Herbert von Karajan
Chor der Deutschen Oper Berlin
Berliner Philharmoniker
10 October 1969, 29 December 1969
2-6 January 1970
Jesus-Christus-Kirche Berlin
Recording Type
  live  studio
  live compilation  live and studio
SiegfriedHelge Brilioth
BrünnhildeHelga Dernesch
GuntherThomas Stewart
GutruneGundula Janowitz
AlberichZoltán Kelemen
HagenKarl Ridderbusch
WaltrauteChrista Ludwig
WoglindeLiselotte Rebmann
WellgundeEdda Moser
FloßhildeAnna Reynolds
1. NornLili Chookasian
2. NornChrista Ludwig
3. NornCatarina Ligendza

Now that DG have completed their recording of the Ring it becomes possible to view Karajan’s fine interpretation of the tremendous work from beginning to end. Much attention has been drawn to the ‘chamber music style’ that particularly distinguished his performance of Rhinegold but which, predictably, would become increasingly less suitable in the succeeding operas. Karajan’s refinement and delicacy of texture, and the greater clarity given to the words are notable, but it is demonstrably untrue to suggest that nothing approximating to it all had ever been heard before. To go right back to 1908, great praise was given to Nikisch’s poetic treatment of the Waldweben scene in Siegfried during his first performance of the Ring at Covent Garden – at which I had the good fortune to be present – and experienced Wagnerians will easily be able to recall numerous such instances, past and present, in the opera house.

However, it is all to the good that we have two such splendid interpretations of the Ring on disc, by two great conductors of widely differing temperaments, and a carefully considered and worked out comparison between them would yield fascinating results. This, however, is not the place to undertake any such task but rather to confine this review to Götterdämmerung with some comparative references to the Decca recording.

To begin with the Prelude to Act 1, I was rather sorry that Christa Ludwig was cast for the second Nom as well as Waltraute for her highly individual voice is unmistakeable, but in spite of this she fits well into the excellently sung and balanced trio. The forward placing of the voices, characteristic of DG, does rob the scene of mystery and, pace DS-T, I preferred the veiled acoustic John Culshaw devised for it in the Decca. In the second Norn’s first narration there is a striking example, one of many, or Karajan’s close observance of Wagner’s dynamic directions, changing here in each of seven consecutive bars – p, cresc, poco f, p, dim, più p; and there is, at the end of the scene, one of his finely managed transitions, here from gloom to sunrise and daylight, ending in a glowing climax just before the succeeding duet.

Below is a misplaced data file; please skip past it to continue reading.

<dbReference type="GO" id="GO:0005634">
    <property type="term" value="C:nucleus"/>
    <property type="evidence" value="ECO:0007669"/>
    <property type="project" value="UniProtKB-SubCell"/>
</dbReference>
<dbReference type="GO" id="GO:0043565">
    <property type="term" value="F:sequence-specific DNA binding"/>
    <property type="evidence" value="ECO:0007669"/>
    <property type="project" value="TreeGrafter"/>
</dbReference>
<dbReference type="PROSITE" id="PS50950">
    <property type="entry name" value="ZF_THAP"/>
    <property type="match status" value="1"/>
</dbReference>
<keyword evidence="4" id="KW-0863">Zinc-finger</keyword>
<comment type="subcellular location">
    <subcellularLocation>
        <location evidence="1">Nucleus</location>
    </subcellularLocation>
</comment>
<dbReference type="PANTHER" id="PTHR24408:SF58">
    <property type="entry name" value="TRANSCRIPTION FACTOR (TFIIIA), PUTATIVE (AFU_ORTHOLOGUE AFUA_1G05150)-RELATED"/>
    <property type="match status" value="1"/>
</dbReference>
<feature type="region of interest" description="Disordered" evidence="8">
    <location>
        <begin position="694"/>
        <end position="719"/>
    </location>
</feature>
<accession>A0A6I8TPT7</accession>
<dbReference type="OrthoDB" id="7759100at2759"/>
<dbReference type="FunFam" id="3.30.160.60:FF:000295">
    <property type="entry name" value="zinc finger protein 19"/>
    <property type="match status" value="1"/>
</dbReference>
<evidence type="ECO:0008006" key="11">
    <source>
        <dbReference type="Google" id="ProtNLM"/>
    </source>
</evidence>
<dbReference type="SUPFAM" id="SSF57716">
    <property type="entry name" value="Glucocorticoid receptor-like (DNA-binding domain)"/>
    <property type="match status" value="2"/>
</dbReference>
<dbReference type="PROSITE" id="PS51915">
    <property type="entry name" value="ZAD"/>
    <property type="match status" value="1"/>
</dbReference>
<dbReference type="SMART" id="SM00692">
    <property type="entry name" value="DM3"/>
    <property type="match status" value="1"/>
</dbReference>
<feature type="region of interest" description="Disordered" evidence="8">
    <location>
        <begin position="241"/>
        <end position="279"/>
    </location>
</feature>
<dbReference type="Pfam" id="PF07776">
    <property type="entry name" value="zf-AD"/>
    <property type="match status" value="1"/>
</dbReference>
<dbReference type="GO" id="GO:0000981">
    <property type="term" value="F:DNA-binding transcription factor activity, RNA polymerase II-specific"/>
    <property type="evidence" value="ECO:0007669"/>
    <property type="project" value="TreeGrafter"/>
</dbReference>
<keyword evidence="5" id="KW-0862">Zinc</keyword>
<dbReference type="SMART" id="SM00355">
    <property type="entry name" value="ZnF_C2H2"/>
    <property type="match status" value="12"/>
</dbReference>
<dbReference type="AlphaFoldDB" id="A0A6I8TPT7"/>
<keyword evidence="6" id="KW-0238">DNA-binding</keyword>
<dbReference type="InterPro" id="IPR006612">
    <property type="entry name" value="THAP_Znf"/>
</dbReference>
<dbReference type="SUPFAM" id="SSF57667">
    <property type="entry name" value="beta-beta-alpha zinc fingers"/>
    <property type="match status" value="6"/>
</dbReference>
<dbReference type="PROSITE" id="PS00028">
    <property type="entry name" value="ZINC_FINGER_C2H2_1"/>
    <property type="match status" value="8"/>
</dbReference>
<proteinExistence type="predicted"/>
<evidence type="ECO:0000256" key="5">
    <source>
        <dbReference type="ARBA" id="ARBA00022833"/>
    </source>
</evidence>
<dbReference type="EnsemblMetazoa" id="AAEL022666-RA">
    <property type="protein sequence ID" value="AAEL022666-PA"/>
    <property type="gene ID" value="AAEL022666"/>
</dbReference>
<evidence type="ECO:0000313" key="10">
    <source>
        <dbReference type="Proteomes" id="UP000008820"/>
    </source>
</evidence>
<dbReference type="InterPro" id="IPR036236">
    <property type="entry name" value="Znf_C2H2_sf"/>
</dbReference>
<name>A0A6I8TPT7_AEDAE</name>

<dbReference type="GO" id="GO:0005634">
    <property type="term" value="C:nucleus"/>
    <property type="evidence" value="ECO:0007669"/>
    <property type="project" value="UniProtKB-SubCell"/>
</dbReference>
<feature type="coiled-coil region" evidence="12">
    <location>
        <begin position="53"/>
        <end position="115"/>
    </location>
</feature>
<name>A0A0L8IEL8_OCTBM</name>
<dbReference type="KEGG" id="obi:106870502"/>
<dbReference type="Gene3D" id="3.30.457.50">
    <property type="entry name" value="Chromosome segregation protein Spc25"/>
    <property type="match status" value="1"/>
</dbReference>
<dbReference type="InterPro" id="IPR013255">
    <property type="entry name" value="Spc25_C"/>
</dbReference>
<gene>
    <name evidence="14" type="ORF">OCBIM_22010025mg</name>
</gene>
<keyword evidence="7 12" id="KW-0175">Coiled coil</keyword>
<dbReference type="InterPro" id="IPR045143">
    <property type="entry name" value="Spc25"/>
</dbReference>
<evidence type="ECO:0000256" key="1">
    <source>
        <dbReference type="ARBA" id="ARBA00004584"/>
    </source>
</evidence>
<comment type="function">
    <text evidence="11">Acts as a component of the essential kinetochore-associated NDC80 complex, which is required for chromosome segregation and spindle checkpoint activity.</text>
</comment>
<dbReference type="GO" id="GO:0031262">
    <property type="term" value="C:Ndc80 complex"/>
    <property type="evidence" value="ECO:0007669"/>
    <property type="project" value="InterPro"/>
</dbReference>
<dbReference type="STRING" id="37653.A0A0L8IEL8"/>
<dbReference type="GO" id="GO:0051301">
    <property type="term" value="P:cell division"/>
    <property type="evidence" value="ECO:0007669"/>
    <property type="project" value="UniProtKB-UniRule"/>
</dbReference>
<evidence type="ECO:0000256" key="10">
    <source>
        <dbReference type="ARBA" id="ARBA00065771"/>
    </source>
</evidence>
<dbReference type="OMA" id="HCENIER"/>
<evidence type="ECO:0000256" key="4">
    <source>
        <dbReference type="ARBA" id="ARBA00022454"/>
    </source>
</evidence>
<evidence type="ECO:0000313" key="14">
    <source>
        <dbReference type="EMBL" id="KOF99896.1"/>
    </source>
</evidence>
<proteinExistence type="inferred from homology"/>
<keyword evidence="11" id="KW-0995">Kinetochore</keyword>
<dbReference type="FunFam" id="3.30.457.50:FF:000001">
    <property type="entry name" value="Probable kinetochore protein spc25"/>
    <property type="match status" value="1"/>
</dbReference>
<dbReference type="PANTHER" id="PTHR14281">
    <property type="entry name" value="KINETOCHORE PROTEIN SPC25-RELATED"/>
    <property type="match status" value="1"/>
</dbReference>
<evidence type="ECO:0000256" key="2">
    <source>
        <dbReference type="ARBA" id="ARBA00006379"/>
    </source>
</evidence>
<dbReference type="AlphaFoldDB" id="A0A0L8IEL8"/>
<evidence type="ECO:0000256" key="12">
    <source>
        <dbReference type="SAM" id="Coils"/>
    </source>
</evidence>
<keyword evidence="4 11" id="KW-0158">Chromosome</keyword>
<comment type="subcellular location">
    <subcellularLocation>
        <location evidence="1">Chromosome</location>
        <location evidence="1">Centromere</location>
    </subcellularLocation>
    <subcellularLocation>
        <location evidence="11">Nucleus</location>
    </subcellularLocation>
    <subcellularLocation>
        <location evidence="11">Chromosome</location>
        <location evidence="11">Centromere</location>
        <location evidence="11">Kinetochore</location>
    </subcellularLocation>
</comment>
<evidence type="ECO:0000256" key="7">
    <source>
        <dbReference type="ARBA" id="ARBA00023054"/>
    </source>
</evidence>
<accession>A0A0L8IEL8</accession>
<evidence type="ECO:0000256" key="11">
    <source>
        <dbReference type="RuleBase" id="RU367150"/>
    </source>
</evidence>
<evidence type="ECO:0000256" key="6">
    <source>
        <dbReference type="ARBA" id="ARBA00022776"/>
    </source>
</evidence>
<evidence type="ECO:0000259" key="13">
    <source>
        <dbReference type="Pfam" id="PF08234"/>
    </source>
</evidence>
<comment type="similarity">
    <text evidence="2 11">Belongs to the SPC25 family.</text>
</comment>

This brings me to Helga Dernesch’s Brünnhilde and Helge Brilioth’s Siegfried. Dernesch’s beautiful lyric soprano, ample in tone, even throughout its range and with a valuable rather dark lower register, her innate musicality, her warmth of expression, her high notes placed with unerring accuracy, if without sufficient variety of tone, make her an appealing Brünnhilde but the part imperatively calls for Nilsson’s true dramatic soprano, the heroic ring in her magnificent voice. Brilioth’s rather dry voice, no Heldentenor, is somewhat constricted at the top of his range, but he phrases well and sounds more youthful than Windgassen who, however, was in splendid voice in the Decca set. Karajan unleashes the orchestra in no uncertain manner in this scene but at no time overwhelms the voices as he was said to do, by some critics, in the Salzburg Festival performance last Easter.

The Berlin Philharmonic Orchestra do not normally play in the opera house – that is the province of the Berlin State Opera Orchestra – and we are told, in Wolfram Schwinger’s essay in the booklet, that Karajan ‘explained each situation to them at the recording as they had had no previous operatic experience’, whereas the Vienna Philharmonic Orchestra, as John Culshaw reminds us in his book Ring Resounding, had the music in their blood. It is a great tribute to Karajan’s explanations that they responded to him with such understanding. In ‘Siegfried’s Journey to the Rhine’ they were on more familiar ground, as also in ‘Siegfried’s Funeral March’. There is much delicate detail in the ‘Journey’. another of Karajan’s fine transitions to the first scene of Act 1 and great splendour and nobility of sound in the March.